Current Term Enrollment Estimates
December 17, 2020
Overall postsecondary enrollments declined 2.5 percent in fall 2020, nearly twice the rate of enrollment decline reported in fall 2019. Undergraduate enrollment was the primary driver for this decline, decreasing 3.6 percent or over 560,200 students from 2019.
Most notable is the public two-year sector, which suffered the most from enrollment decline this fall while all other major institutional sectors had more positive enrollment outcomes than they did last fall. Public college enrollment (two-year and four-year combined), which enrolls 7 out of 10 postsecondary students, declined by 4 percent or nearly 530,000 students this fall, mainly due to decreases at public two-year institutions.
A 13.1 percent drop in freshman enrollment (or over 327,500 students) from last fall is unprecedented. Sharp declines at public two-year institutions (over 207,200 students, 21% decrease) contributed the most to the decline, falling at a rate almost 20 times higher than the prior year’s decline (pre-pandemic).
Percent Change in Enrollment from Previous Year by Institutional Sector: 2016 to 2020
Difference from the COVID-19 Stay Informed report series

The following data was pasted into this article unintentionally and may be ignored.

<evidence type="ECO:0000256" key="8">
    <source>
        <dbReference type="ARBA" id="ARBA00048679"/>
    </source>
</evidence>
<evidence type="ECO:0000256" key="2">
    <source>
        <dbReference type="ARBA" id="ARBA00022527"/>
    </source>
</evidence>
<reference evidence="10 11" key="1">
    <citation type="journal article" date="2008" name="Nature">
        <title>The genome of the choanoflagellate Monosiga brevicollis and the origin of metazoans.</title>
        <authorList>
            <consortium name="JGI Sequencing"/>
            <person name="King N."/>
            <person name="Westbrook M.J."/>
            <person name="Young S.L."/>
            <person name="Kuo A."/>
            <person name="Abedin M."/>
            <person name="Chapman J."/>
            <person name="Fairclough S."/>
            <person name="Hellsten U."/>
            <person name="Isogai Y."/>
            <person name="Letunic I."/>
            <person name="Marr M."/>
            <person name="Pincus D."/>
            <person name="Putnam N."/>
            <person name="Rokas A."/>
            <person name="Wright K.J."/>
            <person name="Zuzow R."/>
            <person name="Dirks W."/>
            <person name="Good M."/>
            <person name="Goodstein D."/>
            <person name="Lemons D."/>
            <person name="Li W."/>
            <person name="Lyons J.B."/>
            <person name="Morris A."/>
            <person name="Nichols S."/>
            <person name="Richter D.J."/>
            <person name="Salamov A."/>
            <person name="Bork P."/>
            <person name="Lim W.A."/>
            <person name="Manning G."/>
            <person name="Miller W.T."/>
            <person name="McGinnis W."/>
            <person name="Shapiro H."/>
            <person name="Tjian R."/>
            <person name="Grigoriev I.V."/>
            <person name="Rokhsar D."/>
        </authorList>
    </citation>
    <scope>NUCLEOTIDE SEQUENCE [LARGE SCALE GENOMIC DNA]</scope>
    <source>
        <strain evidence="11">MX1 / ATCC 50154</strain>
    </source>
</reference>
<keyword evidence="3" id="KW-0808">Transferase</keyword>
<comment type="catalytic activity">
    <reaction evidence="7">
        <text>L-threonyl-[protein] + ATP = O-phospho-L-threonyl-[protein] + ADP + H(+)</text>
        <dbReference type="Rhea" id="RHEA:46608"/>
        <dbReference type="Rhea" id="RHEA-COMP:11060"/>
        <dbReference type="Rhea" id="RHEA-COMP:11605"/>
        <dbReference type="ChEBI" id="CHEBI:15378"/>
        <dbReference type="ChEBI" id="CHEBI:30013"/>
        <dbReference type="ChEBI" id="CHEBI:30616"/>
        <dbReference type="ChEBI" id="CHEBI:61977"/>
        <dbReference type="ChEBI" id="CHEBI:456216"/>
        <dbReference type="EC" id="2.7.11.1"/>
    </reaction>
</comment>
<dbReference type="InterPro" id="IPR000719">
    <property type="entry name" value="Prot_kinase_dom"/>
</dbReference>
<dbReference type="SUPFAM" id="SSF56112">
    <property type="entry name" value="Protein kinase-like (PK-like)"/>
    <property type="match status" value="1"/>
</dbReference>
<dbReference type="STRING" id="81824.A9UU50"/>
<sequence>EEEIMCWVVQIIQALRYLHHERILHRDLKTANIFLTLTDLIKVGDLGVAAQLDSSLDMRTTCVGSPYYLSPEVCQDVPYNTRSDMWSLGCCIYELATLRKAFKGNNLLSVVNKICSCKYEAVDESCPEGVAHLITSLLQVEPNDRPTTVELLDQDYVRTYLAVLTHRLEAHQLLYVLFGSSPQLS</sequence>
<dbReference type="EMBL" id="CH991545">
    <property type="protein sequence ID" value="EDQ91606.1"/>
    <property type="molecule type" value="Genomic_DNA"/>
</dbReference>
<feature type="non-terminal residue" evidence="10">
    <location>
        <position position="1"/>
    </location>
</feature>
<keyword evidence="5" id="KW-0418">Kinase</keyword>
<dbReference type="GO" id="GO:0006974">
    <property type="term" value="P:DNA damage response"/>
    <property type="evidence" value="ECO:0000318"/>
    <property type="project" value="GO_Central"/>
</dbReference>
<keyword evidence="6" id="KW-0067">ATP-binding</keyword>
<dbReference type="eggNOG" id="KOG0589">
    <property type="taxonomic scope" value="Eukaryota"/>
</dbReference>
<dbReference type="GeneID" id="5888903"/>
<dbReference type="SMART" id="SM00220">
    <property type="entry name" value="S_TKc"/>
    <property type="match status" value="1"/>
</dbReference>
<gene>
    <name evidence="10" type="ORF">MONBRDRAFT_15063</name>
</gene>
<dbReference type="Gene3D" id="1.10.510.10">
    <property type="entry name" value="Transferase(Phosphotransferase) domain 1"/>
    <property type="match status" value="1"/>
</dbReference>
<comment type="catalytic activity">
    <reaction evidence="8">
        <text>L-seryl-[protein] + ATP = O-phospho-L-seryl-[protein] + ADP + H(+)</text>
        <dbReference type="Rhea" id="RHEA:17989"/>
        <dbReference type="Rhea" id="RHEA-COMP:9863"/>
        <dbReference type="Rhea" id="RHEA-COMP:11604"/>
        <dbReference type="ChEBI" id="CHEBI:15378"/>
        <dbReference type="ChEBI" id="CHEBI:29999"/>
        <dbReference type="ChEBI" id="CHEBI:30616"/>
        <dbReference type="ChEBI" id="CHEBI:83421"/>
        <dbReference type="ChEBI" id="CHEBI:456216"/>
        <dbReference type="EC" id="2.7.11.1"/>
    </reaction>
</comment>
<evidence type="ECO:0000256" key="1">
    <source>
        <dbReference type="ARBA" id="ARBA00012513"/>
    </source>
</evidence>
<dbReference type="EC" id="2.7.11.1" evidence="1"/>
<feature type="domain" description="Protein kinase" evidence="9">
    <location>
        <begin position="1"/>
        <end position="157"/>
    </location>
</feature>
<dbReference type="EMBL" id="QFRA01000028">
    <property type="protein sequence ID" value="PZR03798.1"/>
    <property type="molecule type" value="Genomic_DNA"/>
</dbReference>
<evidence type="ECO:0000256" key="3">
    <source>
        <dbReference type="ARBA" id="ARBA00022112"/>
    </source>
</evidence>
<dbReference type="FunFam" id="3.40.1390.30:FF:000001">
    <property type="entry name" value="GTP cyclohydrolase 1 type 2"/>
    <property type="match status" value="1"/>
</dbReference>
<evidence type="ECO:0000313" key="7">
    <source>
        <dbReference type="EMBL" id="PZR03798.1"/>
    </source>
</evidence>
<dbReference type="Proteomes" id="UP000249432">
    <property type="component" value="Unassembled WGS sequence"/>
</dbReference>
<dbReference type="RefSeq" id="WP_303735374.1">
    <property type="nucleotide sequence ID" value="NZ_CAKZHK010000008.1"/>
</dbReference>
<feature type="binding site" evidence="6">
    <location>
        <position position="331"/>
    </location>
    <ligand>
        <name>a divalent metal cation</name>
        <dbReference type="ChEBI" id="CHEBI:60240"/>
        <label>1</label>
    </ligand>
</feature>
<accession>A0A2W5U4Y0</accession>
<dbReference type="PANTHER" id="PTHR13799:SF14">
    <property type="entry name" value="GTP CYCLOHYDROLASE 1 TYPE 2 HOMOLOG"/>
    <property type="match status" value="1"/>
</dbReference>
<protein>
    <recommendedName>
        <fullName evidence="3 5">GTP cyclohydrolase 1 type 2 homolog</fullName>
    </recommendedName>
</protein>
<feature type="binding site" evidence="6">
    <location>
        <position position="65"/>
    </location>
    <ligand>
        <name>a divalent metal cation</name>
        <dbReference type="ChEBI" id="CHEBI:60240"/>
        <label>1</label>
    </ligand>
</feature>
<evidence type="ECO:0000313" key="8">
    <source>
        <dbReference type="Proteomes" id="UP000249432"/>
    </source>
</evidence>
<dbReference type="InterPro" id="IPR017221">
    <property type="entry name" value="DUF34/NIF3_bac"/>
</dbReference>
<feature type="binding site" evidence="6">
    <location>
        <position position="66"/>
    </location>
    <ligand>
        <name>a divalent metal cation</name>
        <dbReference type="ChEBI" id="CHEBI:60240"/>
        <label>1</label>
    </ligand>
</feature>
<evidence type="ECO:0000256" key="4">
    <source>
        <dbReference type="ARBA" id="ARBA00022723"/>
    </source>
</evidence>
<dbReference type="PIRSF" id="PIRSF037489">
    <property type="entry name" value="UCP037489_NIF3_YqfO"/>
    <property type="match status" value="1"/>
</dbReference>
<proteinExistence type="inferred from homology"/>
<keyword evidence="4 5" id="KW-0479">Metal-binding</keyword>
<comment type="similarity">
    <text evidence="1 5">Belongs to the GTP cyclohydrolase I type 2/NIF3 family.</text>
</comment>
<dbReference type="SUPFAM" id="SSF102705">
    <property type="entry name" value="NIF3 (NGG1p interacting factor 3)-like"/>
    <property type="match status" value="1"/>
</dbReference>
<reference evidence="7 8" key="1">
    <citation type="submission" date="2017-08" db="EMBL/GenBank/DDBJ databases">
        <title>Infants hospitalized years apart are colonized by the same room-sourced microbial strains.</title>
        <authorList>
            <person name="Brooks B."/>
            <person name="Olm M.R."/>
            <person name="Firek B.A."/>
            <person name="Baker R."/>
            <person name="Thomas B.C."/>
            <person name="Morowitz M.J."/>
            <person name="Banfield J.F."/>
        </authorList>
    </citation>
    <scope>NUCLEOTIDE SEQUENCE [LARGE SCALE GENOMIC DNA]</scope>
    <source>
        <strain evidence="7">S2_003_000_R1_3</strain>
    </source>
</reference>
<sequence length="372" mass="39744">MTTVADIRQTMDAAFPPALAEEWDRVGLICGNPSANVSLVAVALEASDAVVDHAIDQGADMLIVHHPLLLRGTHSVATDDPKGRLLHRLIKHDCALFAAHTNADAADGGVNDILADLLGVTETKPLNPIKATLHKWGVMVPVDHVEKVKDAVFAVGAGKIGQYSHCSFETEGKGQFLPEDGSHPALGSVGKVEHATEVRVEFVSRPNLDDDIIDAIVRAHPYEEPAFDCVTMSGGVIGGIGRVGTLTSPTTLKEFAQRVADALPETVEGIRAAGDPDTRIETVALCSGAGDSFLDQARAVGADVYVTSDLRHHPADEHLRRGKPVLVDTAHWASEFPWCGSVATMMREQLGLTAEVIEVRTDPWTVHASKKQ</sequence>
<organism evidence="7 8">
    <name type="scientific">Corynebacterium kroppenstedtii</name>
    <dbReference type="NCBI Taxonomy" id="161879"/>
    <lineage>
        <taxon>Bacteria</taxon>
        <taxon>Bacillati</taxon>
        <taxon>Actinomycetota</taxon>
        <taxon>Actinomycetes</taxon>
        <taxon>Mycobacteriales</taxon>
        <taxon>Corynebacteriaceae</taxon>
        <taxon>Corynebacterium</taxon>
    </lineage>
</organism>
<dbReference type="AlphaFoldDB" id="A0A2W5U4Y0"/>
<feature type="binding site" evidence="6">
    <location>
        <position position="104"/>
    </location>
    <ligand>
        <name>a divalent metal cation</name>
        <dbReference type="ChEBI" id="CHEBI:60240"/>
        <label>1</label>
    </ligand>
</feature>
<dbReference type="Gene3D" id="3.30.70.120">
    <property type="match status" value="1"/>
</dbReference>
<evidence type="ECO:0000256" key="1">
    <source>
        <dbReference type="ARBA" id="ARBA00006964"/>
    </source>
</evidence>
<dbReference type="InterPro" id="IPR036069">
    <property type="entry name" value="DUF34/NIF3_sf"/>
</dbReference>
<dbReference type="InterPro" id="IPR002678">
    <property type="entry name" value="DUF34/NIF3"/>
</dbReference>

The Current Term Enrollment Estimates (CTEE) report series is published every December and May to provides the most current national enrollment estimates by institutional sector, enrollment intensity, age group, gender, major field as well as state-level enrollment estimates.
As with the previous reports, the Fall 2020 CTEE provides estimated postsecondary enrollment numbers based on the Clearinghouse universe of institutions, after accounting for data coverage rates. This differs from the Stay Informed report series that is designed to quantify the immediate effects of COVID-19 by analyzing year-over-year percentage change in unadjusted, preliminary data for fixed panels of institutions that reported data in the same month each year from fall 2018 to fall 2020.
The estimated enrollment numbers presented in the CTEE report may differ from the results of the Stay Informed reports due to the difference in methodology and institution coverage.